e. e.'s songs

Music and Texts of  GARY BACHLUND

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e. e.'s songs - (1990) 

 E. E. Cummings

 Five songs for medium or high voice and piano

Monday, June 02, 2008


The trustees of the E. E. Cummings Trust acting for Liveright, through the permissions department of W. W. Norton

has asked that no copyrighted material be displayed herein. In other pages of this site, information about Cummings'

related song settings to texts demonstrably in the public domain for having been published before 1923 are available.


E. E. Cummings


Notes for the small cycle, e. e.'s songs -


While a typographical error created the myth of Cummings' lower case spelling of his own name, I chose the lower case for his initials as the title of this cycle. These small songs are tribute to the "small" texts in which Cummings finds such wealth and insight into characters and their speech. By spelling out the dialect for such words as "goil" and "coitnly" in one poem and "datz" and "yez" in another, Cummings is much like other earlier poets -- such as James Campbell -- in capturing a patois which informs us of the character and locale as well as the information found in the poem itself.


"Jimmie's got a goil" contains repetitions of words, and so the setting must reflect that. The typographical spacing of the words ever further to the right is reflected in "spacing" the pitches ever higher. Often Cummings own choices for the appearance of this poems suggests musical settings to me, as can be seen in the song setting for "In Just --" from chansons innocentes (1923).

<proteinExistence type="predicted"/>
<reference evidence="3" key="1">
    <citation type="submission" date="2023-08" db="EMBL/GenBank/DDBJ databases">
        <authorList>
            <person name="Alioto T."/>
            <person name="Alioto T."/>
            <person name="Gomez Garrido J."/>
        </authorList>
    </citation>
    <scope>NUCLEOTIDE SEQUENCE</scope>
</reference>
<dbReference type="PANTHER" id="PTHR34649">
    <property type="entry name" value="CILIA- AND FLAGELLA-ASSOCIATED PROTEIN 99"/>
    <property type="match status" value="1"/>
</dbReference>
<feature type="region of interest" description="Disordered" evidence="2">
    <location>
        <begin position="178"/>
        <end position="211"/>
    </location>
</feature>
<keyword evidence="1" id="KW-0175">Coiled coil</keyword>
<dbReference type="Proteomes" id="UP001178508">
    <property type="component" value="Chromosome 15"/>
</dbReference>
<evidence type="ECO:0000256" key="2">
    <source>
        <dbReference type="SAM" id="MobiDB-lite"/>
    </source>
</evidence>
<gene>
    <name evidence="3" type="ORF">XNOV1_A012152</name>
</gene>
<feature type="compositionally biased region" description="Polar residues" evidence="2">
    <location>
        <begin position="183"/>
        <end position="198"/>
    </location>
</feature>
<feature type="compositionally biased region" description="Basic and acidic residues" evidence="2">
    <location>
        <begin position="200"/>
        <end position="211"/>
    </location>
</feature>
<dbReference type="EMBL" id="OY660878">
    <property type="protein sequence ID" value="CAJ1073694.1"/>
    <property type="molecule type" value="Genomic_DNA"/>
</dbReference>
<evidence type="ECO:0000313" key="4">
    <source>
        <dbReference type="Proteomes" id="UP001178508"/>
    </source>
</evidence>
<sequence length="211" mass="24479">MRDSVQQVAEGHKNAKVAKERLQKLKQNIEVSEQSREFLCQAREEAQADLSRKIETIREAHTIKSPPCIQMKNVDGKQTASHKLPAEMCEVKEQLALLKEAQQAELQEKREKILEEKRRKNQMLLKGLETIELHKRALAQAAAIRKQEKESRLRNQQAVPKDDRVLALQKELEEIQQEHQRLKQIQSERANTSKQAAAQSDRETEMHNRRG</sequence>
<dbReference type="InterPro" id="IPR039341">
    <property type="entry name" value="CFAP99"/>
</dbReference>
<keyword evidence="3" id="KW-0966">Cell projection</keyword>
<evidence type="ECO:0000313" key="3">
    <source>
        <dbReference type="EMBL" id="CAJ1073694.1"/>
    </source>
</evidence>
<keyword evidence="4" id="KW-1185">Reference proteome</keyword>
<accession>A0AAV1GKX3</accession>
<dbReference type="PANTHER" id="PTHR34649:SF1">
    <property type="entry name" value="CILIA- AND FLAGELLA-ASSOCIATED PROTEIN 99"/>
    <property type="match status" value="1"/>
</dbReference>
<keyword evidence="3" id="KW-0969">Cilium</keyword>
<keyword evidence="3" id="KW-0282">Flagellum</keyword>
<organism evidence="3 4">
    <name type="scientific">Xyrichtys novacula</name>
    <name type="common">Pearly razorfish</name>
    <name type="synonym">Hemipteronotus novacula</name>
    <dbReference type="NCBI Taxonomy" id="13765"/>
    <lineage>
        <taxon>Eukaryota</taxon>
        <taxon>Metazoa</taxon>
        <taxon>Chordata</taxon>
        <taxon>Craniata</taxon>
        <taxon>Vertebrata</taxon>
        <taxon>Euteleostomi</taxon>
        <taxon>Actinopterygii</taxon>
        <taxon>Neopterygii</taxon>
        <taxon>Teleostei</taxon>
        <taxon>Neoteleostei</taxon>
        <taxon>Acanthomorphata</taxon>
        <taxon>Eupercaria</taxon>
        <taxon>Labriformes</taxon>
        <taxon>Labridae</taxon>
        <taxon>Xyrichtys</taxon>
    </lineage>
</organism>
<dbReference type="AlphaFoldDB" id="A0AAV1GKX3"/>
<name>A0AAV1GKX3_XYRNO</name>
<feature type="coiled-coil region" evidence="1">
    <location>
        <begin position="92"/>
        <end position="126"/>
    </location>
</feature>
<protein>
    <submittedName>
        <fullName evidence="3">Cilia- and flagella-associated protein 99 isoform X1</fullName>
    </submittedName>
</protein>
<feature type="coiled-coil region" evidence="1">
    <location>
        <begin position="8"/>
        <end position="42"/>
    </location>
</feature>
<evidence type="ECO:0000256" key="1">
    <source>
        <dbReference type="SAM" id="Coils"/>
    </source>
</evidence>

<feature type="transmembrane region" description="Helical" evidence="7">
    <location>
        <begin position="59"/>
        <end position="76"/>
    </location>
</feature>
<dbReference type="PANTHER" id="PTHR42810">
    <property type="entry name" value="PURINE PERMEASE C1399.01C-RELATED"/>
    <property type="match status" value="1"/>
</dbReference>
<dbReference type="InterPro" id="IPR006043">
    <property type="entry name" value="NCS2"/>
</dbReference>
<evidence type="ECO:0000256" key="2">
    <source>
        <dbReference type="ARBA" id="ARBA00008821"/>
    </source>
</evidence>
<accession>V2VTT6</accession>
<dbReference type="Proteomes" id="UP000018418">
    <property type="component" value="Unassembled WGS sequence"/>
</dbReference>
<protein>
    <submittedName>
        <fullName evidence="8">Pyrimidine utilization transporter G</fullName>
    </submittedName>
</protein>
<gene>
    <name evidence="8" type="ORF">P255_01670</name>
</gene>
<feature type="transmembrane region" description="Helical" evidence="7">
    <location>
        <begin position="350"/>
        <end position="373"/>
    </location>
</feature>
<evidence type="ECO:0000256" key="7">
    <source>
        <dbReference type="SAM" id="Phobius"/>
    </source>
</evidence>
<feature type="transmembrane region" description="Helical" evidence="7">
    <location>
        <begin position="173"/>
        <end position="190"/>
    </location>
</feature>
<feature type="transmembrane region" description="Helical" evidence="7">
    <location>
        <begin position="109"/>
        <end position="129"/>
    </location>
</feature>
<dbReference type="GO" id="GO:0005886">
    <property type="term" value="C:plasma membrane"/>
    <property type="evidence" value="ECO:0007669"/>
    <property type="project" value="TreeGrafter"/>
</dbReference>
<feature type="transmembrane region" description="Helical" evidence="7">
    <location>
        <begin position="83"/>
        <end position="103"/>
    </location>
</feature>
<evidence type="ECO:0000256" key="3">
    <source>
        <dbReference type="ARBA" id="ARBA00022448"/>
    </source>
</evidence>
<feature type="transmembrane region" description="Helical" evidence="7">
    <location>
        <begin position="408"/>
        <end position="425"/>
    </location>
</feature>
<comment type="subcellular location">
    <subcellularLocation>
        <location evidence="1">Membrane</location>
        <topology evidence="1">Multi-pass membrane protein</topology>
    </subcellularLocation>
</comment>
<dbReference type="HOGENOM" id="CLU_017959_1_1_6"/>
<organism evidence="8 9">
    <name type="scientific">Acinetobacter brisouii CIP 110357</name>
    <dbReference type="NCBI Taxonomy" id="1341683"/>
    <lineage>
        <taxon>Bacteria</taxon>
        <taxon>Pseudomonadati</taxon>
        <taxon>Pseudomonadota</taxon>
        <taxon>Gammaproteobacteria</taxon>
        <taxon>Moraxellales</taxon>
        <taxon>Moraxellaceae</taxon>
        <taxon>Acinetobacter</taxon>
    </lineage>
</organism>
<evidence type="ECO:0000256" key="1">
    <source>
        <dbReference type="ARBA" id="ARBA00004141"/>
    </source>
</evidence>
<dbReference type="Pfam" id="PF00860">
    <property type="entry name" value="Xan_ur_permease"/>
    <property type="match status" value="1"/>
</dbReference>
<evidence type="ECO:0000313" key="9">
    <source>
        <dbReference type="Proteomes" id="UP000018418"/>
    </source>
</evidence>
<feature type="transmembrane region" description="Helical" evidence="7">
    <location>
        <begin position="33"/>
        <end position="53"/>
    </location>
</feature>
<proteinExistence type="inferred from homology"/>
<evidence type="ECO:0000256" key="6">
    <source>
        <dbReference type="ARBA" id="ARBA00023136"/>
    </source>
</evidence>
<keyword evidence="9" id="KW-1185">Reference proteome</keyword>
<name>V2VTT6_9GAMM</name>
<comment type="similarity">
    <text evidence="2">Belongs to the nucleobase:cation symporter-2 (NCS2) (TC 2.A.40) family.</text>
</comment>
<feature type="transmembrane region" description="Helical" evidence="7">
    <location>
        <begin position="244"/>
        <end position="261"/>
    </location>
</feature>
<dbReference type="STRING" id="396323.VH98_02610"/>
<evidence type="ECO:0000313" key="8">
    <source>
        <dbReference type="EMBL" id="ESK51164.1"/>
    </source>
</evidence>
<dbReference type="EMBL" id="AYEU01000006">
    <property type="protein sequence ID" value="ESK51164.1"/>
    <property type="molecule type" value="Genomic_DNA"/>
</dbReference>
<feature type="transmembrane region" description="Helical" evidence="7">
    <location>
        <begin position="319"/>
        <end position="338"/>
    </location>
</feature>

The sweet morning greeting of "raise the shade" is captured in the simple setting, its musical lower neighbors suggesting an earlier era, though of course prostitution, which some surmise is the topic of the poem, knows no one era.


The setting of "mary green" is also simple, standing with one lilting foot in Ireland and the other squarely in America.


The gruff character and strong dialect of "says ol man no body-" is reflected in a sharp square rhythm.


Asking "time" to be kind in the face of advancing years is a lovely notion which Cummings captures admirably, pleading that reality be tempered by realization of that reality.


Plato plays alongside other great historical characters in advising caution, but gravity has its way as did time in the previous poem, striking the one so cautioned with a piece of iron falling off the Fifth Avenue El -- or elevated train. He should have been more careful, one concludes, with such a wealth of advice from "you" and me. But as with so much good advice, we all often do not heed it, and reality then teaches the lesson with a greater gravity (pardon the word play), which is the joke of Cummings' little lesson. The sternness of the advice is carried in the square four, while the enthusiasm for giving that advice comes in the detail of the triple meter both of which create that American form "swing" at which this musical setting hints.